Plac Zabaw (Playground)
It can be difficult to be shocked by the violence in films these days. Outlandish, even amusing levels of violence are commonplace, and at most you might be mildly impressed that the special effects team managed to make that guy’s head explode so convincingly. This is why the shocks provided by the violence in Bartosz M Kowalski’s debut feature feels like a punch to the stomach.
The setup is effectively (and deceptively) straightforward, simply detailing the last day of school for the year for three young people making their way through adolescence. The days seem bright and warm, and the meandering nature of the narrative is tightly controlled through the episodic nature of the story. Plac Zabaw (Playground) is literally broken up into chapters.
The three young leads (Michalina Swistun, Nicolas Przygoda and Przemyslaw Balinski) are unnerving in their roles, and it would be easy for some scenes to be overplayed. This is crucially not the case, which adds to the overall wallop of the film.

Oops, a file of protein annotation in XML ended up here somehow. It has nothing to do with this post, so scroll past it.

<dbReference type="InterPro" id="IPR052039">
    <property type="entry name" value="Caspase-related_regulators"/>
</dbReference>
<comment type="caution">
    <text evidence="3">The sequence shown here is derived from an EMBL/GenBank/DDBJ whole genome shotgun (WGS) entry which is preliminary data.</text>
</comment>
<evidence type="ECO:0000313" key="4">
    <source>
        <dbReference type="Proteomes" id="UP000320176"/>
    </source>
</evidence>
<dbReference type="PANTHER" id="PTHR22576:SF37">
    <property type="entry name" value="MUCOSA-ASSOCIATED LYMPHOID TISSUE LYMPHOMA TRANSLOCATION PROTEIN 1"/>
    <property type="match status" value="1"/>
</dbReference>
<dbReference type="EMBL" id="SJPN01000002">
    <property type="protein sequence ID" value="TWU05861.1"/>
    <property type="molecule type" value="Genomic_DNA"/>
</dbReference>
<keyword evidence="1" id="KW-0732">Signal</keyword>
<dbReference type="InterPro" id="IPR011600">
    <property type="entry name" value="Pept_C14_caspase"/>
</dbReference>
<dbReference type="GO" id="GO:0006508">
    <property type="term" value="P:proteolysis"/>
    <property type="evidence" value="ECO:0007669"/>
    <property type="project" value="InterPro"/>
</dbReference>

Instances of violence are not overtly foreshadowed, but despite the brightness of the frame, it’s easy to get the sense that something nasty is on the horizon. Kowalski frames his actors with a central master shot and barely deviates from this with cutaways or reaction shots. This approach is basic and yet masterful, allowing the camera to watch from a distance during the brutal final moments. These scenes are hard enough to watch as it is, so the lack of precise details is entirely welcome.
Yes, this film is difficult to sit through, particularly if you recall the tragedy of James Bulger in 1993. The cold brilliance of Plac Zabaw (Playground) will stay with you, even as you scuttle from the cinema in search of a large drink, while keeping a wary eye on any young people whose boredom seems ominous.
Plac Zabaw (Playground) does not have a UK release date yet.
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Watch the trailer for Plac Zabaw (Playground) here: